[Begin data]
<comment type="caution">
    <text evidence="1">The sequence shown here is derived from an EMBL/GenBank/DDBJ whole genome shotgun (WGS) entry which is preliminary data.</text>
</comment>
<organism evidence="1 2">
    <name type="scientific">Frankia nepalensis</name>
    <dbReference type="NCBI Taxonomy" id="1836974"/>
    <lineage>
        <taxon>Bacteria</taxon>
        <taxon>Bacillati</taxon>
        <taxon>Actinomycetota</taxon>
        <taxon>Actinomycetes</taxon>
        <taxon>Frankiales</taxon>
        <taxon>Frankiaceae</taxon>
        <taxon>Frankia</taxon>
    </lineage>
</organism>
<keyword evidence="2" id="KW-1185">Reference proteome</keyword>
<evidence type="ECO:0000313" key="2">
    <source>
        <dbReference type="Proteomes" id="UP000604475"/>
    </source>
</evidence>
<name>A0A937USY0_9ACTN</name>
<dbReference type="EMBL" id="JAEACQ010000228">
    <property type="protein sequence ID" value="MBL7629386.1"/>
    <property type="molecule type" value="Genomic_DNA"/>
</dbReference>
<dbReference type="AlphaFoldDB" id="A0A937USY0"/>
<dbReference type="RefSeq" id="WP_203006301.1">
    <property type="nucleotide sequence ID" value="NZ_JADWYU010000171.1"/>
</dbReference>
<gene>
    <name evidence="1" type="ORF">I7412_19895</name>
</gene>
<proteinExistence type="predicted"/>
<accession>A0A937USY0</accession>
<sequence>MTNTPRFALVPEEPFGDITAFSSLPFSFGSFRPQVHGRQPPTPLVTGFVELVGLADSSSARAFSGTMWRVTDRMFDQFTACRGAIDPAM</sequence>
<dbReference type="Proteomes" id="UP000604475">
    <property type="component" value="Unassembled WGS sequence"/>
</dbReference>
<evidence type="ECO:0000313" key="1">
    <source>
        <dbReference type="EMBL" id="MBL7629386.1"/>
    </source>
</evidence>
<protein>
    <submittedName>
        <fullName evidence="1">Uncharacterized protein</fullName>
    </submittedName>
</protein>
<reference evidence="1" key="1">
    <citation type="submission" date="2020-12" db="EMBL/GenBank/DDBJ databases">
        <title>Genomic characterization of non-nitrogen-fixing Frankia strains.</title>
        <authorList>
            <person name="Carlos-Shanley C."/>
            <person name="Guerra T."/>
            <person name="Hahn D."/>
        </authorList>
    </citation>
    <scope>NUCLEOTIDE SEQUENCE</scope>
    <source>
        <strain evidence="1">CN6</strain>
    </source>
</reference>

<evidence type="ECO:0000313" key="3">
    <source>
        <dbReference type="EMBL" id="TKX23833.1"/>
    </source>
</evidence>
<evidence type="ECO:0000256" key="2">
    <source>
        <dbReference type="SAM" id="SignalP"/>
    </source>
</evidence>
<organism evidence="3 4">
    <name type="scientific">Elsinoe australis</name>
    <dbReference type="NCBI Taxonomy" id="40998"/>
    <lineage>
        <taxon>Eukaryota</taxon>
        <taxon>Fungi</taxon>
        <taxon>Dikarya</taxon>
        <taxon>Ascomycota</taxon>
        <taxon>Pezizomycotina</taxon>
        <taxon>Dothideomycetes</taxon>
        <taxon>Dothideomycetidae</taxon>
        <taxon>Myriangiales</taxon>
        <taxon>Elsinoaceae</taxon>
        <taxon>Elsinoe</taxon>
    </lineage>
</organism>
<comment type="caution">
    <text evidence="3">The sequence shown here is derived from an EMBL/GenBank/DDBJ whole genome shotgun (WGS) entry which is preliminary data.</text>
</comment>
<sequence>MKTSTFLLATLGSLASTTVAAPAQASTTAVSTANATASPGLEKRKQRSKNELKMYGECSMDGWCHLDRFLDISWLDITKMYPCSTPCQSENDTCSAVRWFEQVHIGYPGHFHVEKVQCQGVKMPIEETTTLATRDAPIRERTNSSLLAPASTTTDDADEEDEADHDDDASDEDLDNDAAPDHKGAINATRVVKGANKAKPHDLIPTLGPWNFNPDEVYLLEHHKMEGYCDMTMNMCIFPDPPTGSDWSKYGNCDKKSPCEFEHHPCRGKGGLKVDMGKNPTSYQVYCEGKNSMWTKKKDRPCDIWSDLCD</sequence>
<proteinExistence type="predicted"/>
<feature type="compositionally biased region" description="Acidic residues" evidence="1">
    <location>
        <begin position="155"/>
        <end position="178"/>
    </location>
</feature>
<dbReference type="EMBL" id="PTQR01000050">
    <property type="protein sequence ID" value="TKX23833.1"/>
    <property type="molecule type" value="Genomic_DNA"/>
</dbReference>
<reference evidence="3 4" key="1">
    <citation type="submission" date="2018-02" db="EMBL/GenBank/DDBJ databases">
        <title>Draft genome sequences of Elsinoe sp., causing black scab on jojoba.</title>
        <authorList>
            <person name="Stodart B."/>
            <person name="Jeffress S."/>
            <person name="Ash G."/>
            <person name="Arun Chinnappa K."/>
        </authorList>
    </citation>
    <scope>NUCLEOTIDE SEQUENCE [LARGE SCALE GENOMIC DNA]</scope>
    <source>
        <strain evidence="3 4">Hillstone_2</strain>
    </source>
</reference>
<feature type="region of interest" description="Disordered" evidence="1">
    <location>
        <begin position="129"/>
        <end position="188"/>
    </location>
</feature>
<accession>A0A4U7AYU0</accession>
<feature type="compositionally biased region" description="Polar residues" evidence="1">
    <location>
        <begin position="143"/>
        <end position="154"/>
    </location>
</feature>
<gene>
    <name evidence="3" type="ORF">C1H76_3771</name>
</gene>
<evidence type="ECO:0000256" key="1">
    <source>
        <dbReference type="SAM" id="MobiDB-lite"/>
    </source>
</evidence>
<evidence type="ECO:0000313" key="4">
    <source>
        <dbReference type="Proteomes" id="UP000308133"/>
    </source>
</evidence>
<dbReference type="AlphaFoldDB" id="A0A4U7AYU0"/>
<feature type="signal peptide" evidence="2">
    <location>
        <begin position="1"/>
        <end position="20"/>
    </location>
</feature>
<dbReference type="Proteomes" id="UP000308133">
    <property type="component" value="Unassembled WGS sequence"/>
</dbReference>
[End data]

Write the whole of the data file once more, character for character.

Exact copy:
<comment type="caution">
    <text evidence="1">The sequence shown here is derived from an EMBL/GenBank/DDBJ whole genome shotgun (WGS) entry which is preliminary data.</text>
</comment>
<organism evidence="1 2">
    <name type="scientific">Frankia nepalensis</name>
    <dbReference type="NCBI Taxonomy" id="1836974"/>
    <lineage>
        <taxon>Bacteria</taxon>
        <taxon>Bacillati</taxon>
        <taxon>Actinomycetota</taxon>
        <taxon>Actinomycetes</taxon>
        <taxon>Frankiales</taxon>
        <taxon>Frankiaceae</taxon>
        <taxon>Frankia</taxon>
    </lineage>
</organism>
<keyword evidence="2" id="KW-1185">Reference proteome</keyword>
<evidence type="ECO:0000313" key="2">
    <source>
        <dbReference type="Proteomes" id="UP000604475"/>
    </source>
</evidence>
<name>A0A937USY0_9ACTN</name>
<dbReference type="EMBL" id="JAEACQ010000228">
    <property type="protein sequence ID" value="MBL7629386.1"/>
    <property type="molecule type" value="Genomic_DNA"/>
</dbReference>
<dbReference type="AlphaFoldDB" id="A0A937USY0"/>
<dbReference type="RefSeq" id="WP_203006301.1">
    <property type="nucleotide sequence ID" value="NZ_JADWYU010000171.1"/>
</dbReference>
<gene>
    <name evidence="1" type="ORF">I7412_19895</name>
</gene>
<proteinExistence type="predicted"/>
<accession>A0A937USY0</accession>
<sequence>MTNTPRFALVPEEPFGDITAFSSLPFSFGSFRPQVHGRQPPTPLVTGFVELVGLADSSSARAFSGTMWRVTDRMFDQFTACRGAIDPAM</sequence>
<dbReference type="Proteomes" id="UP000604475">
    <property type="component" value="Unassembled WGS sequence"/>
</dbReference>
<evidence type="ECO:0000313" key="1">
    <source>
        <dbReference type="EMBL" id="MBL7629386.1"/>
    </source>
</evidence>
<protein>
    <submittedName>
        <fullName evidence="1">Uncharacterized protein</fullName>
    </submittedName>
</protein>
<reference evidence="1" key="1">
    <citation type="submission" date="2020-12" db="EMBL/GenBank/DDBJ databases">
        <title>Genomic characterization of non-nitrogen-fixing Frankia strains.</title>
        <authorList>
            <person name="Carlos-Shanley C."/>
            <person name="Guerra T."/>
            <person name="Hahn D."/>
        </authorList>
    </citation>
    <scope>NUCLEOTIDE SEQUENCE</scope>
    <source>
        <strain evidence="1">CN6</strain>
    </source>
</reference>

<evidence type="ECO:0000313" key="3">
    <source>
        <dbReference type="EMBL" id="TKX23833.1"/>
    </source>
</evidence>
<evidence type="ECO:0000256" key="2">
    <source>
        <dbReference type="SAM" id="SignalP"/>
    </source>
</evidence>
<organism evidence="3 4">
    <name type="scientific">Elsinoe australis</name>
    <dbReference type="NCBI Taxonomy" id="40998"/>
    <lineage>
        <taxon>Eukaryota</taxon>
        <taxon>Fungi</taxon>
        <taxon>Dikarya</taxon>
        <taxon>Ascomycota</taxon>
        <taxon>Pezizomycotina</taxon>
        <taxon>Dothideomycetes</taxon>
        <taxon>Dothideomycetidae</taxon>
        <taxon>Myriangiales</taxon>
        <taxon>Elsinoaceae</taxon>
        <taxon>Elsinoe</taxon>
    </lineage>
</organism>
<comment type="caution">
    <text evidence="3">The sequence shown here is derived from an EMBL/GenBank/DDBJ whole genome shotgun (WGS) entry which is preliminary data.</text>
</comment>
<sequence>MKTSTFLLATLGSLASTTVAAPAQASTTAVSTANATASPGLEKRKQRSKNELKMYGECSMDGWCHLDRFLDISWLDITKMYPCSTPCQSENDTCSAVRWFEQVHIGYPGHFHVEKVQCQGVKMPIEETTTLATRDAPIRERTNSSLLAPASTTTDDADEEDEADHDDDASDEDLDNDAAPDHKGAINATRVVKGANKAKPHDLIPTLGPWNFNPDEVYLLEHHKMEGYCDMTMNMCIFPDPPTGSDWSKYGNCDKKSPCEFEHHPCRGKGGLKVDMGKNPTSYQVYCEGKNSMWTKKKDRPCDIWSDLCD</sequence>
<proteinExistence type="predicted"/>
<feature type="compositionally biased region" description="Acidic residues" evidence="1">
    <location>
        <begin position="155"/>
        <end position="178"/>
    </location>
</feature>
<dbReference type="EMBL" id="PTQR01000050">
    <property type="protein sequence ID" value="TKX23833.1"/>
    <property type="molecule type" value="Genomic_DNA"/>
</dbReference>
<reference evidence="3 4" key="1">
    <citation type="submission" date="2018-02" db="EMBL/GenBank/DDBJ databases">
        <title>Draft genome sequences of Elsinoe sp., causing black scab on jojoba.</title>
        <authorList>
            <person name="Stodart B."/>
            <person name="Jeffress S."/>
            <person name="Ash G."/>
            <person name="Arun Chinnappa K."/>
        </authorList>
    </citation>
    <scope>NUCLEOTIDE SEQUENCE [LARGE SCALE GENOMIC DNA]</scope>
    <source>
        <strain evidence="3 4">Hillstone_2</strain>
    </source>
</reference>
<feature type="region of interest" description="Disordered" evidence="1">
    <location>
        <begin position="129"/>
        <end position="188"/>
    </location>
</feature>
<accession>A0A4U7AYU0</accession>
<feature type="compositionally biased region" description="Polar residues" evidence="1">
    <location>
        <begin position="143"/>
        <end position="154"/>
    </location>
</feature>
<gene>
    <name evidence="3" type="ORF">C1H76_3771</name>
</gene>
<evidence type="ECO:0000256" key="1">
    <source>
        <dbReference type="SAM" id="MobiDB-lite"/>
    </source>
</evidence>
<evidence type="ECO:0000313" key="4">
    <source>
        <dbReference type="Proteomes" id="UP000308133"/>
    </source>
</evidence>
<dbReference type="AlphaFoldDB" id="A0A4U7AYU0"/>
<feature type="signal peptide" evidence="2">
    <location>
        <begin position="1"/>
        <end position="20"/>
    </location>
</feature>
<dbReference type="Proteomes" id="UP000308133">
    <property type="component" value="Unassembled WGS sequence"/>
</dbReference>